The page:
Eucalyptus resinifera

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Red mahogany
Eucalyptus resinifera Chatswood West.jpg
Red mahogany at Chatswood West, New South Wales, Australia
Scientific classification
Kingdom: Plantae
(unranked): Angiosperms
(unranked): Eudicots
(unranked): Rosids
Order: Myrtales
Family: Myrtaceae
Genus: Eucalyptus
Species: E. resinifera
Binomial name
Eucalyptus resinifera
Sm.
Eucalyptus resinifera drawing by Margaret Flockton

Eucalyptus resinifera (L. resinifera = "resin bearing"), known as the Red mahogany, is a common eucalyptus tree of eastern Australia. Its range of distribution is from Jervis Bay north to about Gladstone, Queensland in dry sclerophyll or wet sclerophyll forest habitats, preferring soils of a medium to high fertility.[1]

Description[edit]

E. resinifera can grow to 45 metres in height,[2] though more typically it reaches between 20 and 30 metres tall. Its diameter at breast height is up to 150 cm.

Bark and foliage[edit]

E. resinifera bark is reddish brown, persisting to the smaller branches and somewhat stringy.

The adult leaves are lanceolate in shape, 9 to 16 cm long, and 2 to 4 cm wide, with varying shades of green on either side, and marked by dense venation.

Flowers and fruit[edit]

White flowers occur from October to February.

The fruits are gumnuts, which are hemispherical or ovoid in shape, 5 to 11 mm long, 5 to 10 mm in diameter wide[2] and borne on relatively long stems. The disc is flat or raised and the valves are exserted, prominently pointing out of the gumnut. The prominent operculi (and slightly furrowed bark) distinguish Red mahogany from other stringybarks.[3]

Subspecies[edit]

There are two subspecies of Red mahogany; E. resinifera subs. resinifera, which grows north from Jervis Bay to the Mid North Coast of New South Wales; and E. resinifera subs. hemilampra, which grows north from Kempsey.[2][4][5]

A characteristic difference between subspecies can be seen in their operculi (caps) which cover the flower buds: in subspecies hemilampra (Gk. hemi = "half", lampra = "lustrous"; refers to glossy upper leaf surface) they are particularly long - more than three times the length of its hypanthium. The operculi of the more southerly resinifera are smaller. The operculi resemble dunce caps, and some become curved and horn-like.[4][5]

Uses[edit]

The timber of Red mahogany is well regarded for its high quality, being very hard and heavy, and having dark-red heartwood. It has multiple uses including flooring, panelling, cladding, boat building, railroad ties and general construction. It is also a good choice for making poles and charcoal.

E. resinifera has been exported for use as a crop plant on plantations in varying locales in Africa (Madagascar, South Africa and Zimbabwe), Western Europe (Italy and Portugal), and the U.S. (Hawaiian Islands).[6][7][8][9]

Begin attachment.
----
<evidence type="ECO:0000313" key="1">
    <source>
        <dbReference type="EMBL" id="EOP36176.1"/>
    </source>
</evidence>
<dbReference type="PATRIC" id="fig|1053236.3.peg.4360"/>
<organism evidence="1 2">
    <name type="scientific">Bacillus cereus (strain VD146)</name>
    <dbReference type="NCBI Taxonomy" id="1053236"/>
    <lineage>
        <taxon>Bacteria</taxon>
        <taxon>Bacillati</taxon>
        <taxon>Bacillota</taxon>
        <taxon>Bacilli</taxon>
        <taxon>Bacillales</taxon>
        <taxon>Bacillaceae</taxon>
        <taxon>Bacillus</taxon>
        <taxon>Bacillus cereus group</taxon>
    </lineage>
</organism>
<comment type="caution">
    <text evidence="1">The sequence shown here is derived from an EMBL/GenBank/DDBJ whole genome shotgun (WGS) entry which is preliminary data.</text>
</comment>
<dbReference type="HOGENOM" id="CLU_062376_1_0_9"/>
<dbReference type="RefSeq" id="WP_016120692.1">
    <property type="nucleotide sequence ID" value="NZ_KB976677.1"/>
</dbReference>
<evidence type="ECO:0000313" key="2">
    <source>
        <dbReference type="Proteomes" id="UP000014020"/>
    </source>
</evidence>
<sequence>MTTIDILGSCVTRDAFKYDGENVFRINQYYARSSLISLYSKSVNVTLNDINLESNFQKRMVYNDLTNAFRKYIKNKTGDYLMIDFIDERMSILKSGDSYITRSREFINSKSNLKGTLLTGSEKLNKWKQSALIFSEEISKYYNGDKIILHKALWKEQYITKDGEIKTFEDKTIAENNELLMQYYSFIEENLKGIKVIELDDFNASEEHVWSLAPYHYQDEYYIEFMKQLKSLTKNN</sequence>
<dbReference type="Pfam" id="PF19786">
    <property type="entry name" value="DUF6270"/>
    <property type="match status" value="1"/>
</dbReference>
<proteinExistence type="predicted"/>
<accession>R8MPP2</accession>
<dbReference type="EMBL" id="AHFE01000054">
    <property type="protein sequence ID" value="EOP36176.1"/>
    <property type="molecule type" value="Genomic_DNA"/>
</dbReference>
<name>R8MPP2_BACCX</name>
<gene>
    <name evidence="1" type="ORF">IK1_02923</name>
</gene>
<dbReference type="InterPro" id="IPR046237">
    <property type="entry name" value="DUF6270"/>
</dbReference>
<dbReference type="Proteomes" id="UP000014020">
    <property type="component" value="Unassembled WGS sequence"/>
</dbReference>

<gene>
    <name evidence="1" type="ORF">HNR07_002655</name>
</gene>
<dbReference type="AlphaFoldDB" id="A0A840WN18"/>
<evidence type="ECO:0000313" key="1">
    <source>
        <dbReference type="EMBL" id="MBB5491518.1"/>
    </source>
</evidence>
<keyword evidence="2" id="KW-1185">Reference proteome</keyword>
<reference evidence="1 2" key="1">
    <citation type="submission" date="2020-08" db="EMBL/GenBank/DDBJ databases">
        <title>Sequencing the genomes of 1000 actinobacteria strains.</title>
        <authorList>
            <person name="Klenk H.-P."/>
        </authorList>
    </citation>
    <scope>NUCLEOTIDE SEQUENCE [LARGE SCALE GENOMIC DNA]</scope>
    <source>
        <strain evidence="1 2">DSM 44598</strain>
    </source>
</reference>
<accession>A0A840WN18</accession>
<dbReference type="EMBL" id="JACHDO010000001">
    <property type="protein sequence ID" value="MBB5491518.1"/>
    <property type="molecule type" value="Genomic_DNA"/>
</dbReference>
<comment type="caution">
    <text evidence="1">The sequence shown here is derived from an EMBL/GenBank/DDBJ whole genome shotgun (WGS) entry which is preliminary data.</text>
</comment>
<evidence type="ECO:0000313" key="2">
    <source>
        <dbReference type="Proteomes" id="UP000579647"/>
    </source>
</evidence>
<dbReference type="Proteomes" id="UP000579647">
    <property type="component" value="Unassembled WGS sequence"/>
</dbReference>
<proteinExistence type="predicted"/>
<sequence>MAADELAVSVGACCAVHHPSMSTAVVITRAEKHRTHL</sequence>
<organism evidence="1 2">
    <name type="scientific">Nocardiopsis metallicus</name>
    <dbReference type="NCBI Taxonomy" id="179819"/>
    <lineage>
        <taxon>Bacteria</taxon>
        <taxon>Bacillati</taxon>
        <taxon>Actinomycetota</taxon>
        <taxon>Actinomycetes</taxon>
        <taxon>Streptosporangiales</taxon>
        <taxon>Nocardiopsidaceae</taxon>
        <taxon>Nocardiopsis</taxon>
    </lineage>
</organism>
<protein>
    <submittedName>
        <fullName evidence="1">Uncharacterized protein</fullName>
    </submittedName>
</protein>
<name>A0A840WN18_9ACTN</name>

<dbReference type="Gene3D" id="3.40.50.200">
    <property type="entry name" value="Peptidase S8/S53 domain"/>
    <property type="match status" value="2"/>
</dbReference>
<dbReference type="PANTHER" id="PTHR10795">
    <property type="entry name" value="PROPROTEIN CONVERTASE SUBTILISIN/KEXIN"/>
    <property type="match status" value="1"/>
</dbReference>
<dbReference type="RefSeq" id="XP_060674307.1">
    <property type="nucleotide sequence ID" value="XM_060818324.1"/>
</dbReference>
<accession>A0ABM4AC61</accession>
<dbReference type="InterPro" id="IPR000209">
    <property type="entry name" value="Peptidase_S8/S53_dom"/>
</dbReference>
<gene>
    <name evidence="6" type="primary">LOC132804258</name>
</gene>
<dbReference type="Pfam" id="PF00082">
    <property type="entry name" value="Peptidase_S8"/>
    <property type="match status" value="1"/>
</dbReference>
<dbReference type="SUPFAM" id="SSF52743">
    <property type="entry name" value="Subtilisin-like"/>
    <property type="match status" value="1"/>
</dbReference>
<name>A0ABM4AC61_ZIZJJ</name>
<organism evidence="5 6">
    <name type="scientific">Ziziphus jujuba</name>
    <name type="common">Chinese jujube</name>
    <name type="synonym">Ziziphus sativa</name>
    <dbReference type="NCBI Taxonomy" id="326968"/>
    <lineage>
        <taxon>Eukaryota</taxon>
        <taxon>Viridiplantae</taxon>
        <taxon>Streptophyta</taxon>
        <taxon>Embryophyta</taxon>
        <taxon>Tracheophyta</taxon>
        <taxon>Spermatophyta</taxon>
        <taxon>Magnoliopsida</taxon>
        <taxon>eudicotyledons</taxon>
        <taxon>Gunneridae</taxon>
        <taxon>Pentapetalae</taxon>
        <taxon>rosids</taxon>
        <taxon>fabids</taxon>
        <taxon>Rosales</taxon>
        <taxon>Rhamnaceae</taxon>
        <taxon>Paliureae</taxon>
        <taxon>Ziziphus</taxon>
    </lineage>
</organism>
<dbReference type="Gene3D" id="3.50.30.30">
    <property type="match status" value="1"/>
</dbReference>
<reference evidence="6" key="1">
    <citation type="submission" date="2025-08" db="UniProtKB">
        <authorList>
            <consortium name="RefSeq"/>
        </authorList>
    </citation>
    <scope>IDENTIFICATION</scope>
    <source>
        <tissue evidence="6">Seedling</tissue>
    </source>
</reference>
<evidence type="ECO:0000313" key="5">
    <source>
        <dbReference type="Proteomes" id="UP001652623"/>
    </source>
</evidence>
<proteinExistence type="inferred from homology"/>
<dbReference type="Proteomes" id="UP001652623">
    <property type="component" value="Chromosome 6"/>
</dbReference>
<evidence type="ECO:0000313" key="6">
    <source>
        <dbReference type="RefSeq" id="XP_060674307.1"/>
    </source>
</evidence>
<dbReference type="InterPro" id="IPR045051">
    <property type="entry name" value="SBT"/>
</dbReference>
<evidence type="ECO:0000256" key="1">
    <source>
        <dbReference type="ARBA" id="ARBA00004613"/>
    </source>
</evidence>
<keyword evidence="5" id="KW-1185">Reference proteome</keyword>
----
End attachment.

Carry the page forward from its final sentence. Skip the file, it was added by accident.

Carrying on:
Red mahogany has wildlife value as a food tree for koalas.[10][11][12][13]

References[edit]

  1. ^ A Field Guide to Eucalypts Volume 1 Brooker & Kleinig page 135 ISBN 0-909605-62-9
  2. ^ a b c K. Hill. "Eucalyptus resinifera". National Herbarium of New South Wales staff, for New South Wales Flora Online. Royal Botanical Gardens & Domains Trust . Retrieved 27 August 2009. 
  3. ^ Wild Plants of Greater Brisbane, Queensland Museum, 2003, Michelle Ryan (ed.) ISBN 0-9751116-2-0
  4. ^ a b K. Hill. "Eucalyptus resinifera subsp. resinifera". National Herbarium of New South Wales staff, for New South Wales Flora Online. Royal Botanical Gardens & Domains Trust . Retrieved 27 August 2009. 
  5. ^ a b K. Hill. "Eucalyptus resinifera subsp. hemilampra". National Herbarium of New South Wales staff, for New South Wales Flora Online. Royal Botanical Gardens & Domains Trust . Retrieved 27 August 2009. 
  6. ^ Elbert L. Little, jr.; Roger G. Skolmen (1989 (reprinted by University of Hawaii at Manoa, College of Tropical Agriculture and Human Resources, 2003)). "Common Forest Trees of Hawaii (USDA Agriculture Handbook No. 679)". USDA . Retrieved 27 August 2009.  Check date values in: |date= (help)
  7. ^ D. Louppe, A.A. Oteng-Amoako, M. Brink (Eds.) (2008). Timbers 1. PROTA. Retrieved 27 August 2009. 
  8. ^ "Red Mahogany". Timber Development Association . Retrieved 27 August 2009. 
  9. ^ Larouse Pocket Guide Trees of Britain and Europe page 164 ISBN 0-7523-0017-2
  10. ^ "Koala tree foods". Retrieved 27 August 2009. 
  11. ^ "Trees for Koalas". Australian Koala Foundation . Retrieved 27 August 2009. 
  12. ^ Mark Snodgrass (3 July 2009). "Eucalyptus resinifera". Organic Matter . Retrieved 27 August 2009. 
  13. ^ "Koala Plantation Program". Fauna Australia Wildlife Retreat. 23 February 2009. Retrieved 27 August 2009. 

External links[edit]